The 2014 Oso mudslide swept down Skaglund Hill, just east of Oso, Washington on March 22, 2014, killing at least 14 people and causing the disappearance of many more.
At about 11 a.m., the mudslide flowed across the North Fork of the Stillaguamish River, through a neighborhood of some 30 homes, and crossed Highway 530, damming the river and completely blocking the highway.
More than 100 first responders from Snohomish and surrounding counties were dispatched to assist with medical aid and search-and-rescue efforts.
The hill has a history of instability, and experienced up to 200 percent normal rainfall over the previous 45 days.
The mile-wide slide was described by witnesses as a “fast-moving wall of mud” containing trees and other debris cutting through homes directly beneath the hill.
One survivor assisted by bystanders was a six-month old baby pulled out of the mud and taken for medical treatment.
A firefighter interviewed by the Seattle Times newspaper stated, “When the slide hit the river, it was like a tsunami.”
The slide blocked the North Fork of the Stillaguamish River which backed up eastward toward the nearby town of Darrington. By that evening, officials were concerned that the mud and debris dam could fail, causing downstream flooding. As of 23 March 2014, the river began flowing through a hole in the mud dam. As of 24 March 2014, a flash flood watch issued by the National Weather Service remained in effect. However, the river was flowing past the dam and the upstream pool depth had stabilized.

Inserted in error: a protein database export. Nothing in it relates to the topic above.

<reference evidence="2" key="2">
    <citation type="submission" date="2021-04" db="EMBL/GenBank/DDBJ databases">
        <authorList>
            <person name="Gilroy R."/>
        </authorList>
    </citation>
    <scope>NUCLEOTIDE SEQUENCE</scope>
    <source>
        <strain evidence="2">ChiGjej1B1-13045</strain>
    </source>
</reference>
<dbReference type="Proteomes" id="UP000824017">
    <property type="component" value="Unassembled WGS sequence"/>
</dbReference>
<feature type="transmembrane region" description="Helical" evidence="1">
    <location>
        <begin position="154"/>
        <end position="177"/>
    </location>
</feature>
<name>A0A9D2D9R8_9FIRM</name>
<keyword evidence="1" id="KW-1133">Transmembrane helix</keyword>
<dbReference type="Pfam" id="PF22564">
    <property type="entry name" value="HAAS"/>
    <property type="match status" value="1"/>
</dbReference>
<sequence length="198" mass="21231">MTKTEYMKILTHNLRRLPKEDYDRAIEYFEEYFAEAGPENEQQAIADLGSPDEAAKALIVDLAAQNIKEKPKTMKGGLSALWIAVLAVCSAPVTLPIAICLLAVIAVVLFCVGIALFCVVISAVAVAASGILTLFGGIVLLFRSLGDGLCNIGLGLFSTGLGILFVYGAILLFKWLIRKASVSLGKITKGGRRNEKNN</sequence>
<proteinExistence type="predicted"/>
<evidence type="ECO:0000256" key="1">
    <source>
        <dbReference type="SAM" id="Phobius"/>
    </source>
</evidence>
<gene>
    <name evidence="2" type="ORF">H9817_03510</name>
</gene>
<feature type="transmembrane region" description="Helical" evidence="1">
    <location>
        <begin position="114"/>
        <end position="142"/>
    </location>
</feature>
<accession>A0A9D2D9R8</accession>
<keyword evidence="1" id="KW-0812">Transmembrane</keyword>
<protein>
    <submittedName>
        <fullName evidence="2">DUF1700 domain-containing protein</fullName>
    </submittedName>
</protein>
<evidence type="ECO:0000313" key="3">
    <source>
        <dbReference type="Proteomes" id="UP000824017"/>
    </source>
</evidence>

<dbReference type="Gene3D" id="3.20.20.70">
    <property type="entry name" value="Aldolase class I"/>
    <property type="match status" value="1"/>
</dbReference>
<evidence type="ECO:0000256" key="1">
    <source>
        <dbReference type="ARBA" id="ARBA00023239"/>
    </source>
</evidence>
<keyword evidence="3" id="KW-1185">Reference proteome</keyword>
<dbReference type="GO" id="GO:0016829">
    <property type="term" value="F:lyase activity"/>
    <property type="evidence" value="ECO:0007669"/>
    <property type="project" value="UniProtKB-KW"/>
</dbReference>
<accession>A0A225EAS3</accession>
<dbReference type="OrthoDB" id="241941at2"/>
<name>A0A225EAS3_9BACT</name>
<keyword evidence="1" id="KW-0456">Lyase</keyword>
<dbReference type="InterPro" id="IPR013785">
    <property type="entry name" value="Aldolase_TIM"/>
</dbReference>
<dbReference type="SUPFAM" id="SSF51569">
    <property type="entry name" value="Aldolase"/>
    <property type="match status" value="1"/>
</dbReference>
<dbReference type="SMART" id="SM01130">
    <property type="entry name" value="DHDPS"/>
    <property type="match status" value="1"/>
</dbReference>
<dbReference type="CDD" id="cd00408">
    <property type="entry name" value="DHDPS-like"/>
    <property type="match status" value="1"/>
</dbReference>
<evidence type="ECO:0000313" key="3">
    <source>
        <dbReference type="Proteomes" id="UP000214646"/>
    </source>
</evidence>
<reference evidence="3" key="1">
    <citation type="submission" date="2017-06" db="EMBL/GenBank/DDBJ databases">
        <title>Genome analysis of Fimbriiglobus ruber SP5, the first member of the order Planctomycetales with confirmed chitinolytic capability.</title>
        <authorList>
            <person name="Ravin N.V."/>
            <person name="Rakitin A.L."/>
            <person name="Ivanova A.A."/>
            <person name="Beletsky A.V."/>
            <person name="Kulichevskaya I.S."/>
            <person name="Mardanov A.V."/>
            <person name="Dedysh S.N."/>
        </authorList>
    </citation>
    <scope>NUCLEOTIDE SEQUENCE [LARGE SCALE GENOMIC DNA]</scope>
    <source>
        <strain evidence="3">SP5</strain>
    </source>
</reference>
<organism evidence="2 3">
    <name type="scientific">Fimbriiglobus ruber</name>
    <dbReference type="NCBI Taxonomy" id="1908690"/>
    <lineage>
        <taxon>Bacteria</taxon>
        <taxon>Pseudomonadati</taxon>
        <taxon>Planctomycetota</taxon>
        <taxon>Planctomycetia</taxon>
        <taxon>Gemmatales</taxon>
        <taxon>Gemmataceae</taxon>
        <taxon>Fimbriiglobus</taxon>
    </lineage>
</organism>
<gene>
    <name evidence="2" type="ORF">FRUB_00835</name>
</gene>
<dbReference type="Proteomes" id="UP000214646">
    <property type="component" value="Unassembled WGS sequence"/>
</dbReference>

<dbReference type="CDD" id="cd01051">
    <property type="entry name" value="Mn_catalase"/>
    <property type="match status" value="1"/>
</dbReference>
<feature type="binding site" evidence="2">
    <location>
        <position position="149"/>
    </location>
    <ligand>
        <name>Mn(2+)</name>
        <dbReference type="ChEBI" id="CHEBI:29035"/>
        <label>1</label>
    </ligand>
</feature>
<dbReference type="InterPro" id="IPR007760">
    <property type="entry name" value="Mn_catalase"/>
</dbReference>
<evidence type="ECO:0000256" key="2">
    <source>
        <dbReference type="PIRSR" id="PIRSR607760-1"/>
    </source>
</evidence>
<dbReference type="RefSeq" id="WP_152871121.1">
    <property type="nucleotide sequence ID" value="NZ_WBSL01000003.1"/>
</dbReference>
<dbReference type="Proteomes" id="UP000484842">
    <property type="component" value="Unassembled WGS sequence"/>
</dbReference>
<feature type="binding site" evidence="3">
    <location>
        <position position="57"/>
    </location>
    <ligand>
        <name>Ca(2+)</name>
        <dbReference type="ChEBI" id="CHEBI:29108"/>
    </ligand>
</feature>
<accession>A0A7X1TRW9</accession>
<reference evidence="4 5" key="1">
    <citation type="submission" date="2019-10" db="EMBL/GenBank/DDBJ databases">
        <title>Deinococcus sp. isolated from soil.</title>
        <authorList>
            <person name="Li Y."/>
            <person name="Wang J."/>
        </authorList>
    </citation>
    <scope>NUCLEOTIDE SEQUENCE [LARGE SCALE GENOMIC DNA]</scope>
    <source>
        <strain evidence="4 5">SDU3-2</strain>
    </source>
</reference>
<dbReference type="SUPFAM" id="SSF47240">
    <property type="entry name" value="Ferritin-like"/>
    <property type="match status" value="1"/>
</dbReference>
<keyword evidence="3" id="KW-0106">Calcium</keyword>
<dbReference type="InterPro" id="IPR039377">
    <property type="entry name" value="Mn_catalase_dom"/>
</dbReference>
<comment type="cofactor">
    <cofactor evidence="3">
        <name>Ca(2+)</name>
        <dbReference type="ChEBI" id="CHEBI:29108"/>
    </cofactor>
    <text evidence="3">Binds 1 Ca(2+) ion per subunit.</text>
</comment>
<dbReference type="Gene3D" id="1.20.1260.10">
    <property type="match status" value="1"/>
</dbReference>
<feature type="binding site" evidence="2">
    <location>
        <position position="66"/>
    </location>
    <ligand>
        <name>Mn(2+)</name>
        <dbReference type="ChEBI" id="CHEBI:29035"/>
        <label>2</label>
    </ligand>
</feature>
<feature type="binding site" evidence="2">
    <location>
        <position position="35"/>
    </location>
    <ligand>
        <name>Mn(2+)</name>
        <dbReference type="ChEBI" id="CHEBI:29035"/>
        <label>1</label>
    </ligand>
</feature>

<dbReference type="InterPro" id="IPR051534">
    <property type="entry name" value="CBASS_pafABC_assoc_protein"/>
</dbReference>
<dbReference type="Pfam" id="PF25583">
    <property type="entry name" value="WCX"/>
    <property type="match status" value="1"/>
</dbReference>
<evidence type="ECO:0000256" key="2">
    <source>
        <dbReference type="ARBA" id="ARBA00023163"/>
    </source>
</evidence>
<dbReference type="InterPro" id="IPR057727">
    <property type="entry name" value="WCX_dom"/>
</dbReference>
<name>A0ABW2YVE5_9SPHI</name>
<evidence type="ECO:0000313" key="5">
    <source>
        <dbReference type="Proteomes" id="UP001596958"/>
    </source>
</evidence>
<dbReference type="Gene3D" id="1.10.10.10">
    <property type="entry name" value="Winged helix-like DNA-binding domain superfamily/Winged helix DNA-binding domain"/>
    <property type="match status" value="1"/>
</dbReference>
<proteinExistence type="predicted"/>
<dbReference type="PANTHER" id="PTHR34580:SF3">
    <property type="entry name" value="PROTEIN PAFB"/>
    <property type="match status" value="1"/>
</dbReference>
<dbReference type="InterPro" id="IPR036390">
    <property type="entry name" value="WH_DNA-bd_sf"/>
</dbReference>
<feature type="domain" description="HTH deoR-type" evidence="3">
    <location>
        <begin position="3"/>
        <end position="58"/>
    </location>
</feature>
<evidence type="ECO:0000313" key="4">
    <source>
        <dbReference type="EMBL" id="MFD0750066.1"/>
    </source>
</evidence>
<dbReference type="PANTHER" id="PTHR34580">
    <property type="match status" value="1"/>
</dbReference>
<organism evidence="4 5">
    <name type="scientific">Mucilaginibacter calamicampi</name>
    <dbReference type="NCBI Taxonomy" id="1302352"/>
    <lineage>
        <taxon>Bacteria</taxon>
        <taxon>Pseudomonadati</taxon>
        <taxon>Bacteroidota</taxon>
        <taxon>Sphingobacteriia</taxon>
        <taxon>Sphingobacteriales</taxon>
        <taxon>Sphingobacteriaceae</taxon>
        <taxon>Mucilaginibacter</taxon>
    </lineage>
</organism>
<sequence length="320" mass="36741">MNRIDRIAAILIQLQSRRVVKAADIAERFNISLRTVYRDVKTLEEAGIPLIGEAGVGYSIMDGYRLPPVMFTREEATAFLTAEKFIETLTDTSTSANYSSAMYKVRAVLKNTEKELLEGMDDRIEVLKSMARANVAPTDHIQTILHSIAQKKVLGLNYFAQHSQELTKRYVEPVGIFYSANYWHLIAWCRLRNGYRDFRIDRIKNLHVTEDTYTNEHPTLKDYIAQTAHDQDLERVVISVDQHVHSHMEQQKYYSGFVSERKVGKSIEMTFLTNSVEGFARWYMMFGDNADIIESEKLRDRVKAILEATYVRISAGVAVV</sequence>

Highway 530 was closed indefinitely and an alternative route around the slide was being prepared by the Washington State Department of Transportation.
Late in the evening of March 22, 2014, Washington state Lieutenant Governor Brad Owen declared a state of emergency in Snohomish County. State Governor Jay Inslee toured the area by air the following day before joining county officials at a news conference.
As of March 24, 2014, 14 people were confirmed dead and there were 176 reports of people missing or unaccounted for.